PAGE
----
It is almost always bittersweet – the anticipation of a new place, a new adventure along with the pangs of leaving behind all that is so familiar, all that has been garnered.

A little girl blurted out to me recently, “On Sunday, we’re going to look at a new house to see if we like it.  But, then, we’ll come back to our “real house.”

Our “real house” .  For that little girl, the other house, no matter how special,  was not her “real house” – at least not yet.

For most families involved in the moving process, it’s  the change in routines, maybe even family rituals, that get short-changed, that are so upsetting.  The pace of life increases,  parents are often distracted and stressed.  Things are being boxed up, sold, given away.   As adults we expect these things, but for children, sometimes their biggest concern is that they will be left behind – or even given away. They often feel powerless in participating or comprehending the changes taking place.

In any kind of significant upheavals in a child’s life, the biggest concern is always “what will happen to me?” Creating a family “moving story” can be exactly what children need to inform and assure them just what is and will be taking place, and that they are safe.

By telling a child in an age-appropriate way what’s going to occur, what the child can expect,  his/her very own “moving story” including the special details as to what will happen to friends, toys and all his/her family’s things, you will notice your child’s anxiety going down.

Don’t think, however,  the “moving story” is a one-shot deal.  One mom just told me how she  took the time and shared a pretty elaborate story with her little girl, about their upcoming move to a new house.  Immediately her daughter said, “tell me again“.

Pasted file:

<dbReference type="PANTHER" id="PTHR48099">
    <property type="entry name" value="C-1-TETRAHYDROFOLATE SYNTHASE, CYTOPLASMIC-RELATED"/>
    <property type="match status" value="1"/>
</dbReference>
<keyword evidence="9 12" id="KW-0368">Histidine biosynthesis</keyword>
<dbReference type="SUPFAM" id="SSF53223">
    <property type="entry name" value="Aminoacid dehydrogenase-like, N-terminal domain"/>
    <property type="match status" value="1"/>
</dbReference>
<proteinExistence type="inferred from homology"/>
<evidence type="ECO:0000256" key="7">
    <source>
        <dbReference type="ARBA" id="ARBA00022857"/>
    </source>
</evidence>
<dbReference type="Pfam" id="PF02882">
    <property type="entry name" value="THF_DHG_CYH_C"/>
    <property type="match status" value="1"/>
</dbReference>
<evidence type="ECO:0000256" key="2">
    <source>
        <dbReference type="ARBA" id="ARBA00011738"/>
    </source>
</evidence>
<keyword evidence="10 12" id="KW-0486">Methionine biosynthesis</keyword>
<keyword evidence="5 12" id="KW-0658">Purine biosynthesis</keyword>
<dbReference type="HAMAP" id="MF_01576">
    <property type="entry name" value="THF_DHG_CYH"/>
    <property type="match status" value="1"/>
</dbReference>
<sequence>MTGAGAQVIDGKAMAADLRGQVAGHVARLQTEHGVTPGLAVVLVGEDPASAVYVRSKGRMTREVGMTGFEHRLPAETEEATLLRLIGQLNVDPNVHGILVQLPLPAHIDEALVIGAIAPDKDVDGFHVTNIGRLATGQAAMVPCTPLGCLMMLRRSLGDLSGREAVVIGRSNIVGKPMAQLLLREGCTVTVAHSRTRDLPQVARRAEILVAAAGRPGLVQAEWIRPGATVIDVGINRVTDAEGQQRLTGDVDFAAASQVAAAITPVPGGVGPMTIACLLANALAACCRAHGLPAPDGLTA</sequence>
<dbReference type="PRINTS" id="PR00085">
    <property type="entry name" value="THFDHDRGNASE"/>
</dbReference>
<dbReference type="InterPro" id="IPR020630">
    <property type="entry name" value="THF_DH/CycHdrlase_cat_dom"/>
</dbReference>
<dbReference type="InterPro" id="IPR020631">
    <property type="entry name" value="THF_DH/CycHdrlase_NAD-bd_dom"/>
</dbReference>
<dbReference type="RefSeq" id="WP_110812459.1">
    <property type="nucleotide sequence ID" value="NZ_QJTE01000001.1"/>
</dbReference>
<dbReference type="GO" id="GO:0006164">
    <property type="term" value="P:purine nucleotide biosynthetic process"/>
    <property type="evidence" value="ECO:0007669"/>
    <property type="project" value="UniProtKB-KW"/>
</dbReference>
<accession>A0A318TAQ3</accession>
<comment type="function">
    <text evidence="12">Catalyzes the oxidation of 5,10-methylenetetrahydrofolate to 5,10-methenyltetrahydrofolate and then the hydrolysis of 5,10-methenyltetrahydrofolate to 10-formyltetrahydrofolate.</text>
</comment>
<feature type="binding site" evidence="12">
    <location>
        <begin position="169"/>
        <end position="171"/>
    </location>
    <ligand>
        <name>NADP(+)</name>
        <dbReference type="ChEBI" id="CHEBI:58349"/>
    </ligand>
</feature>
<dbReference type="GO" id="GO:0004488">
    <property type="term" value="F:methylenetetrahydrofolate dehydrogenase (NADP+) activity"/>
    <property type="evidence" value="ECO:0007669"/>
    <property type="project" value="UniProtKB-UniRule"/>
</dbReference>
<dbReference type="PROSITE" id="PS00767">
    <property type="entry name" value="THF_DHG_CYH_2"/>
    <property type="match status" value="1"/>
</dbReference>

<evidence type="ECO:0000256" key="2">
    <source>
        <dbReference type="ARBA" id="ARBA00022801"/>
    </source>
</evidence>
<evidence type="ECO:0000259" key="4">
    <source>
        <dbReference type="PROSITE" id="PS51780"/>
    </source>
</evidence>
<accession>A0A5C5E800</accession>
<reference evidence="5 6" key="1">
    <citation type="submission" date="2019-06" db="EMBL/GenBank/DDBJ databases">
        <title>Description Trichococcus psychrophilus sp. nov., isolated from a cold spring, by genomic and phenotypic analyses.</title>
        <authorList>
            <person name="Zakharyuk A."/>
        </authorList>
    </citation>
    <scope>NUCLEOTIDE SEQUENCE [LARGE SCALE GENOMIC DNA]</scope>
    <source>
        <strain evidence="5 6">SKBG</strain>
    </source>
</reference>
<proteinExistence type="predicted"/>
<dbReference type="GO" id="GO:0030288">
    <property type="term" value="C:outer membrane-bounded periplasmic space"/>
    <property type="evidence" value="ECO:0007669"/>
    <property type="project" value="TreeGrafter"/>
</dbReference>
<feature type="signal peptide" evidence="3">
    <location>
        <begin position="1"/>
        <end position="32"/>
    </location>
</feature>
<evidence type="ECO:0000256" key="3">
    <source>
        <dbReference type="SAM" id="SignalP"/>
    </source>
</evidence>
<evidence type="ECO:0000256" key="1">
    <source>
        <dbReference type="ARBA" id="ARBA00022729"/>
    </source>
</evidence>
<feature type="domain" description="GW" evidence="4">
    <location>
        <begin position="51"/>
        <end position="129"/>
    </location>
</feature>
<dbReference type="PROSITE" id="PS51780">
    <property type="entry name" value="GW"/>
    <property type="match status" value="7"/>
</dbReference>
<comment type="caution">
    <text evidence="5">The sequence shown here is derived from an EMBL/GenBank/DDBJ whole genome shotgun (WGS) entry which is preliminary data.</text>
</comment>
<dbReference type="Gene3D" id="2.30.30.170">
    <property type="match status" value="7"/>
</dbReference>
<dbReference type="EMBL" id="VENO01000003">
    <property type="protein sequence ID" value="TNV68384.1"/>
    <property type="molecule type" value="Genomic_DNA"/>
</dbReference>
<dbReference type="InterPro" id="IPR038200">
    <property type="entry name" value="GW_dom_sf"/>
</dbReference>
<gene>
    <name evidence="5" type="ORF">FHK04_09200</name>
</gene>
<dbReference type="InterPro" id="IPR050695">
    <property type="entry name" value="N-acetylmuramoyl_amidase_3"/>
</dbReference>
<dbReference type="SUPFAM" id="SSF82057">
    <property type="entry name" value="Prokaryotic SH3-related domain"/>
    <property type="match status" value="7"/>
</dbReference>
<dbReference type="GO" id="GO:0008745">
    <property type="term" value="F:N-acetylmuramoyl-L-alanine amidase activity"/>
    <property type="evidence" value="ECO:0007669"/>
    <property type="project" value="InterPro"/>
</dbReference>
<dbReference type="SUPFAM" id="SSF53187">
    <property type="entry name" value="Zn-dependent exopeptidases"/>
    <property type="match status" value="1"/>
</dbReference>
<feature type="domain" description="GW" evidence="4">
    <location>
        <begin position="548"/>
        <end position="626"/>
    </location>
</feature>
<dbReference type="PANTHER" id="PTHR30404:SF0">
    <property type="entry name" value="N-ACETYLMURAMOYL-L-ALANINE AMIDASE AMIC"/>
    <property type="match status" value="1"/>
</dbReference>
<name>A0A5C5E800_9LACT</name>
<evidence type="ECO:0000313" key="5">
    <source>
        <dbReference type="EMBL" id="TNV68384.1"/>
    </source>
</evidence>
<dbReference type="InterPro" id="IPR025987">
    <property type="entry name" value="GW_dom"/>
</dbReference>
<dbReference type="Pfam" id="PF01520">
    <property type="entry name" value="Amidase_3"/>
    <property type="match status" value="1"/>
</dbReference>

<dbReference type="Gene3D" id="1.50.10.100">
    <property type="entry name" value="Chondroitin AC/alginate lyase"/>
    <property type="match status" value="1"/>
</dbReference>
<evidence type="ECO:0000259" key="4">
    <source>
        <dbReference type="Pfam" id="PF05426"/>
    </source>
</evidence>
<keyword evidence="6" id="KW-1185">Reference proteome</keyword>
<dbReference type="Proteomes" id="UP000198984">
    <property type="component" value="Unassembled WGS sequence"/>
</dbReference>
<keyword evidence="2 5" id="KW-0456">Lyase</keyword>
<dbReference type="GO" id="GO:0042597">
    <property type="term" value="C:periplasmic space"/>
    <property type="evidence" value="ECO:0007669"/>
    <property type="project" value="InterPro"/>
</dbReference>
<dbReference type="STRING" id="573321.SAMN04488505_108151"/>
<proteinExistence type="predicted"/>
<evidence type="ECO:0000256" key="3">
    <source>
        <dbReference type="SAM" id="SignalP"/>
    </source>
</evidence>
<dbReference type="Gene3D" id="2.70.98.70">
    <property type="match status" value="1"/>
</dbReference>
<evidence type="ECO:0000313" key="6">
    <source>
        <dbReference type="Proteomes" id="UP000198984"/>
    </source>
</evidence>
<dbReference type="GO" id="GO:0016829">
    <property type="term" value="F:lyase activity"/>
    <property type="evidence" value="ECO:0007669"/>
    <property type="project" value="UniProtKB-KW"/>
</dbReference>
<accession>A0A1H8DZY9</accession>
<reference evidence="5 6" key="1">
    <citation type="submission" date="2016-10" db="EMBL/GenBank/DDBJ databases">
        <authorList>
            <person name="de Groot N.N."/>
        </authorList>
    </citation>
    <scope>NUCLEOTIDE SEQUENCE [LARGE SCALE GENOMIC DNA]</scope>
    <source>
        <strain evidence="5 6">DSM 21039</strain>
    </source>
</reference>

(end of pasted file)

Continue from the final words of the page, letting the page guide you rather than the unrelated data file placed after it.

Plan on sharing the” moving story” daily.  Your children will want to hear it –  a litany of love that will comfort and quell their imagined fears and insecurities and make them feel included.

Information is powerful.  Your personal “moving story” will provide children with the answers,  understanding  and acceptance for when it is time for the new house to become your family’s “real house”.

In a few days, one of our  families involved at The Parenting Place will be moving from La Crosse to Spokane, WA.  We wish all of the Aldreds –  Alison, Jason, Sophie, Will, Beatrice and Elliot all the best.  It has been so much fun “playing” with you at Play Shoppe and getting to know and appreciate the love, energy and spirit that makes your family so special.  We hope you take with you warm memories of your friends here.  You will definitely be missed.